Faulkner, Aaron Heath

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Aaron Heath Faulkner, 43, of Bland, VA, passed away Sunday, March 29, 2020. Aaron was born in Radford, VA. He graduated from Bland High School and went on to graduate with a Bachelor of Science from Radford University. At the time of his passing, he worked at ABB in Bland, VA. He was a local artisan who is noted for his woodworking and decorative wooden boxes.

As a person, Aaron was quick of wit and always full of good humor and ready to share a laugh and a smile. He had a broad range of interests, including sci-fi and fantasy, cultures and belief systems, movies, making things by hand and spending time outdoors. Inside of the tough exterior that he often liked to show to the world was a smart, curious and caring person who was there to lend a hand when needed.

Aaron was preceded in death by his grandparents, Bill & Allene Breedlove and Clyde & Clara Faulkner.

Aaron is survived by his wife, Kristi; daughter, Casey; his parents, C.L. (Brenda) Faulkner and Janet Breedlove Faulkner; his brother & sister-in-law, Eric & Sherron Faulkner; half-brother, Cole Faulkner and half-sister, Jordan Faulkner; his nephew, Logan; and the rest of his family and friends, too many to list.

Following the mandated assembly restrictions, we regret that a traditional public viewing and funeral service is not possible.

The Faulkner family is in the care of A. Vest & Sons Funeral Home, White Gate, avestandsons.com, (540) 921-2985.

BROFORCE: MY ADVENTURE WITH AARON

As a child, my brother, Aaron was my partner in adventure. We did everything together. Our childhood was like the Dr. Seuss story “Oh, the Places You Will Go!” or some country-fried version of Calvin and Hobbes. I would like to share a few memories to celebrate your life and the experiences that shaped us both.

As a small boy, I remember you helping pull me away from the pig pen when an inquisitive pig latched onto and ate my red rubber Snoopy boot. You would encourage me when I was afraid of heights, climbing trees and random cliff faces, and I would encourage you when you were afraid of cows. That is just the kind of thing that brothers did for one another. You were always ready to fight the monsters for me at times when I was afraid of the dark. Despite your gruff exterior and the nickname “Rebel,” I remember gentle moments snuggling kittens and baby chicks and the wide-eyed wonder of tiny miracles that could be found under rock or fallen log.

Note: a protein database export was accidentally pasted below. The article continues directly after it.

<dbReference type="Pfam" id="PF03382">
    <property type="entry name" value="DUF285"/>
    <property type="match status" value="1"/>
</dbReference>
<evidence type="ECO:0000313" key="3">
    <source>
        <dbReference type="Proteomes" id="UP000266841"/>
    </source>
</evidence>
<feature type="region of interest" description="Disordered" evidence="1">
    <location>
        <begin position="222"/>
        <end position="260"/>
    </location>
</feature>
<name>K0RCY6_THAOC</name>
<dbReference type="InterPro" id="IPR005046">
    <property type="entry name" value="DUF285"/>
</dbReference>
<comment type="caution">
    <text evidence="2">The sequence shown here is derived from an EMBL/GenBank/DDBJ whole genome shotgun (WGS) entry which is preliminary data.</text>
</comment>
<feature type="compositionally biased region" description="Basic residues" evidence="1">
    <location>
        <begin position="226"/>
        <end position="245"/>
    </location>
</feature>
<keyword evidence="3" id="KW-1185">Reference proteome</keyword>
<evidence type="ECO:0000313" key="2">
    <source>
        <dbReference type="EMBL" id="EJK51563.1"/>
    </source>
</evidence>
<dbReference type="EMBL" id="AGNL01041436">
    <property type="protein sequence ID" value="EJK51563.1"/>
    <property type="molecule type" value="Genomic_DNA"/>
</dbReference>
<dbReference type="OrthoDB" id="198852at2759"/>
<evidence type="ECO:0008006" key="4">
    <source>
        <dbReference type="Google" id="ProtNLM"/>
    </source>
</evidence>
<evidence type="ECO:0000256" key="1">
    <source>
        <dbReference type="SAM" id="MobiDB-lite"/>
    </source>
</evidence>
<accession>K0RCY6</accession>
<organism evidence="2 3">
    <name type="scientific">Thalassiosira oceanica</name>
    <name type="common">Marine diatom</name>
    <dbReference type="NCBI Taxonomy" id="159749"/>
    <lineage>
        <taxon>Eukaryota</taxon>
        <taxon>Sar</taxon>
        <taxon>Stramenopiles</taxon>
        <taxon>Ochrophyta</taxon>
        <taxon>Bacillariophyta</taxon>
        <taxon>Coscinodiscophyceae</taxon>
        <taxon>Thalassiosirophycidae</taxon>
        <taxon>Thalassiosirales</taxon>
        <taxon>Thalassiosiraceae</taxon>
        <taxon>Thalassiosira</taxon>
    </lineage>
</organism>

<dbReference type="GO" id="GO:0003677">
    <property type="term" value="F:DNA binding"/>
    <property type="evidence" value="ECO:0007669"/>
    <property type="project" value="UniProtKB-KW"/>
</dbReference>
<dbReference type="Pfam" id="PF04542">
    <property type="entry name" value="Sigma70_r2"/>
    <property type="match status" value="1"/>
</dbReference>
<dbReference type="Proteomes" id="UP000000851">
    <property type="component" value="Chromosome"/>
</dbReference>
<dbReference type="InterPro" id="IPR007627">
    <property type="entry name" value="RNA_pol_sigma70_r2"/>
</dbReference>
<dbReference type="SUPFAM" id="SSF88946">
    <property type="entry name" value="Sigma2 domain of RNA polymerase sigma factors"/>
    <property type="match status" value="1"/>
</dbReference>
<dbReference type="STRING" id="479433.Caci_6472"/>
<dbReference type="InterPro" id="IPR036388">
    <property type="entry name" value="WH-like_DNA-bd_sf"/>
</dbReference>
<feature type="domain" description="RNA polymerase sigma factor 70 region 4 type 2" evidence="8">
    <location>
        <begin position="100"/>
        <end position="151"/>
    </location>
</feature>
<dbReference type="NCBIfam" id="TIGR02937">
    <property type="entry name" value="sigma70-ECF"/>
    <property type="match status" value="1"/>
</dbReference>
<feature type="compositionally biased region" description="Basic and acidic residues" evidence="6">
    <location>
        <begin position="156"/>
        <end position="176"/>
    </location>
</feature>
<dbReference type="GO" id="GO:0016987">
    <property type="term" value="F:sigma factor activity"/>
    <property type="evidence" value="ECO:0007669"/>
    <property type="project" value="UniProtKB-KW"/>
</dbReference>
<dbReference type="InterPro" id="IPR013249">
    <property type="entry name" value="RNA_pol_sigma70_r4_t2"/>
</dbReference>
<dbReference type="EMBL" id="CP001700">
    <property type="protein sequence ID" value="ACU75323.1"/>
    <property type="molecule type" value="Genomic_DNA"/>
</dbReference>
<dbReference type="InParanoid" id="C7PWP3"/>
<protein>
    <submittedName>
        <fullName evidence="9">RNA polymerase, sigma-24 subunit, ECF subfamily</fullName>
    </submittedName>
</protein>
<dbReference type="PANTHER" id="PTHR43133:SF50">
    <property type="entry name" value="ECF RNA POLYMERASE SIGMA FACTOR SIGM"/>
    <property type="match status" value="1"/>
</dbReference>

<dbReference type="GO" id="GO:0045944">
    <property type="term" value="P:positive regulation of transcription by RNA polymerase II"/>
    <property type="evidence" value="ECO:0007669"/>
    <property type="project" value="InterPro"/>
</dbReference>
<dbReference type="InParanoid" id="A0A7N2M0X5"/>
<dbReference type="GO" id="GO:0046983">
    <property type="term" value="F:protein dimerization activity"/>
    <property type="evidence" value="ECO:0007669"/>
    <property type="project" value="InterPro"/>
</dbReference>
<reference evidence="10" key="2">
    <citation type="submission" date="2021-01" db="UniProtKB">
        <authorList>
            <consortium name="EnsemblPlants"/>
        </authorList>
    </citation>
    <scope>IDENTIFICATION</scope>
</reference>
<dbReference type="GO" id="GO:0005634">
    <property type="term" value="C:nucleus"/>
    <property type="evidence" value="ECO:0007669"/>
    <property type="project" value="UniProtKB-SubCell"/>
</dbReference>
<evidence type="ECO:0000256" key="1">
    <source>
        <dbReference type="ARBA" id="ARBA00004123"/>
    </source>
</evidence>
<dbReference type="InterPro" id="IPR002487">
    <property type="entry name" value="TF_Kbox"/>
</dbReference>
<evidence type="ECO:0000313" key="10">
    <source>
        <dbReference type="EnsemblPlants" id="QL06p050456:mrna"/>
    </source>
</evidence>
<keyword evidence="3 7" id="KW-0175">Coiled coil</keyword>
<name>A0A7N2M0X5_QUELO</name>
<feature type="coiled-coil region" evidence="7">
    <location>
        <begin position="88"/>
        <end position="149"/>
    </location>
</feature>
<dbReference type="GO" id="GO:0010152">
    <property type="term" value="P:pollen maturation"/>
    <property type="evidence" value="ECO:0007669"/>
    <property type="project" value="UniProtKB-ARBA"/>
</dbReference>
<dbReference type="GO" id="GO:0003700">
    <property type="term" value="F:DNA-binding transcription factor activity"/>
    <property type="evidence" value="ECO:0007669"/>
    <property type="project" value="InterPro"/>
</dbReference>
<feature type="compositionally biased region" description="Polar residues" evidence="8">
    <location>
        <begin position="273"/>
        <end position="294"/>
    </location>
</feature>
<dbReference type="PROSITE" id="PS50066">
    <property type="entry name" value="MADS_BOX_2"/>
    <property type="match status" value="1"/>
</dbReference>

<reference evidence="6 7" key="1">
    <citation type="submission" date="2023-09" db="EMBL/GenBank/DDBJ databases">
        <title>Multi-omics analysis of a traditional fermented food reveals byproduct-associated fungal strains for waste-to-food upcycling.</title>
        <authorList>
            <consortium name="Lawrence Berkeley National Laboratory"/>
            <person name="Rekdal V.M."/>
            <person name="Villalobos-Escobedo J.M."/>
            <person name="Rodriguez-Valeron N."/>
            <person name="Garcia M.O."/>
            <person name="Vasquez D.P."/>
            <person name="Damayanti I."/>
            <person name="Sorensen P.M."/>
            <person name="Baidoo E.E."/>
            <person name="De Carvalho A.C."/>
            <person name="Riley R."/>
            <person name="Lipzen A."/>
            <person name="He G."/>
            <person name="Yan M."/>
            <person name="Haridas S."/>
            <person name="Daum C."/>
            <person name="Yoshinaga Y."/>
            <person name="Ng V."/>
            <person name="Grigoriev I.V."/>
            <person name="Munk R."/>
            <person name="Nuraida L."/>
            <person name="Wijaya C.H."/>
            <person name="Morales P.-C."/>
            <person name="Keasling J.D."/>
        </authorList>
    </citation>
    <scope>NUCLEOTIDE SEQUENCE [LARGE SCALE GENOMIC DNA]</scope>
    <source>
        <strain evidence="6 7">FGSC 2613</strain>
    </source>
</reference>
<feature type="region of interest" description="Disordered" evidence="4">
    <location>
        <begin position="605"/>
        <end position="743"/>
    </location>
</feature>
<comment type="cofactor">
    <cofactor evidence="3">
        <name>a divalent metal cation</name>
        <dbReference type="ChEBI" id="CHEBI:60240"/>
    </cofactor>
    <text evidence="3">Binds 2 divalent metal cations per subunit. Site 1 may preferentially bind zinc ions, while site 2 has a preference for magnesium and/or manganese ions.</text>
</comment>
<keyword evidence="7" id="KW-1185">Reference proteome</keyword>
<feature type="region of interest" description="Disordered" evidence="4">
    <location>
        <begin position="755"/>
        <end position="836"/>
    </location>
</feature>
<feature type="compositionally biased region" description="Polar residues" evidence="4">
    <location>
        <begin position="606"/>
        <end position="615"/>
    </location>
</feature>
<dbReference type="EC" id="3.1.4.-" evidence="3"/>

Half of our time was (and perhaps still is) experienced through the lens of our over-active imaginations. We spent much of our youth acting out adventures in fields and farms and far-flung corners of the wilderness around Bland County, Virginia, which to us was anything but Bland. We were cowboys, soldiers, ninja, space explorers, monster hunters, and hardened warriors from ancient times, brandishing our stick-swords to vanquish foes and save innocents with unflinching resolve. The large rocks on our grandparent’s farm were consistently repurposed as forts, spaceships, and secret bases, fluctuating with our fancy that day. I remember one summer, when in their questionable wisdom, my parents decided it would be a good idea to buy both of us a bullwhip and machete so we could play Indiana Jones – that was epic. All of these experiences shaped a creativity and imagination that has permeated us to our core.

As young adrenaline activists, we would do things like destroy at least one or two plastic sleds zipping down hills or jumping over rockpiles, riding our bikes down a frozen creek, water skiing the 22-miles of Claytor Lake every spring to arrive with jelly legs at the end. When we went to water parks, we would always seek out the tallest slide. Admittedly, there were a few of the tallest roller coasters that I expressed a bit of trepidation about…but you always went ahead, sopping up all the exciting experiences life’s gravy had to offer.

You helped shape my love of music, sharing a range of things that I may not have stumbled onto without you. I helped fuel your love of the fantasy and sci fi genres, ensuring that we could always channel our inner geek through shared books, movies, and art…memories that I will always cherish.

Aaron, you were a multi-layered and complicated person. You lived life on your own terms, interspersed with wit and a mastery of sarcasm and good humor. Even though we may not have been of the same mind on all things and your bull-headed stubbornness was the stuff of legend, we were of the same mind on things that truly matter and you were always there for me when I needed you. Although your star burned briefly, it also burned brightly and there are many who will remember now and always your touches on this world. Your life was like a quote from your favorite guitarist, Angus Young of AC/DC: “I just go where the guitar takes me.” Though we are apart for a time, rock on brother, until we meet again on the other side.

With Love, your brother, Eric

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